On this page we describe a few examples of companies we might work with.
Company X is a large company with an IT department, who tried having sprints and standups. They didn’t see the benefits they were expecting from agile.
We help them to see they aren’t implementing Scrum quite right, and help them put the focus on engaging Retrospectives (the continual improvement ritual), in order to straighten things out. By facilitating the retrospectives around data, we bring the focus back to the thing that matters: delivering valuable software.
We check back in each month to provide a fresh perspective and a nudge.
Company Y is a small tech firm, looking to maintain and enhance their culture and productivity as they grow.
We measure their culture through interviews and a workshop. We then use this as a compass to help improve the hiring and promotions process around their value set. By making people-processes transparent and participative for all, we get engagement and enthusiasm for growth.
We also look at productivity and team-level effectiveness. We ensure a kaizen framework of some kind is in place, helping the team to facilitate their own self-improvement not only around the product, but around the company as a whole.
Company Z is a software company. They want agile, and aren’t sure where is best to start.
We come in, listen to people’s ideas and concerns, and recommend the best reading materials. We also facilitate engaging sessions to help management and team members understand what agile means and feels like… While providing them a feel of the values enshrined in the “Agile Manifesto”, we also provide real examples and games to help them understand lean concepts and frameworks such as “Scrum”, which is where “Sprints” and “Standups” originated.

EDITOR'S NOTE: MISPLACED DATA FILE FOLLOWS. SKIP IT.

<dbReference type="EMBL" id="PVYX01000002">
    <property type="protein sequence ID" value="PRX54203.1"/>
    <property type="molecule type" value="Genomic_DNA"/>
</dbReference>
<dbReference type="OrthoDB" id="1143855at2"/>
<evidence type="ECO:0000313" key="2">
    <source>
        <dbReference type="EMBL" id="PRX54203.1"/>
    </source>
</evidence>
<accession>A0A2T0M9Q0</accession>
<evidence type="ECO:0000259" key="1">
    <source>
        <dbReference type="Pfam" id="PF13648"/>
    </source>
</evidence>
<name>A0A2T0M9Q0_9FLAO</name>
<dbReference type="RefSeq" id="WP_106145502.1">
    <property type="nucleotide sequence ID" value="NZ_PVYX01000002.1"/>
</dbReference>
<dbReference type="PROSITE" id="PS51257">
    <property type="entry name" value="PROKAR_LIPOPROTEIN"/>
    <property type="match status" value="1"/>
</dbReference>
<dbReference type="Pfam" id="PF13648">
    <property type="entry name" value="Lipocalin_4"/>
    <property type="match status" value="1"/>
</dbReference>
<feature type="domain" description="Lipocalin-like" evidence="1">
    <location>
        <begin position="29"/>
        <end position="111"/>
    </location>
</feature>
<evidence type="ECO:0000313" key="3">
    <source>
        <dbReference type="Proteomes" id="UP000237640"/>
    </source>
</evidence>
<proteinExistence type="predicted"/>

Using our experience, we then advise the management team in their decision on their first steps into agile, and (in the lightest possible way) support them through that change. While doing this, we build the ability of the most enthusiastic of the team members to be future internal evangelists.
If your problem isn’t above, don’t panic! It is indicative rather than exhaustive. Please get in touch so that we can discuss how we might be able to apply our experience and theory to your specific problem.
A common disease that afflicts management and government administration the world over is the impression that “Our problems are different.” They are different, to be sure, but the principles that will help to improve quality of product and of service are universal in nature – W. Edwards Deming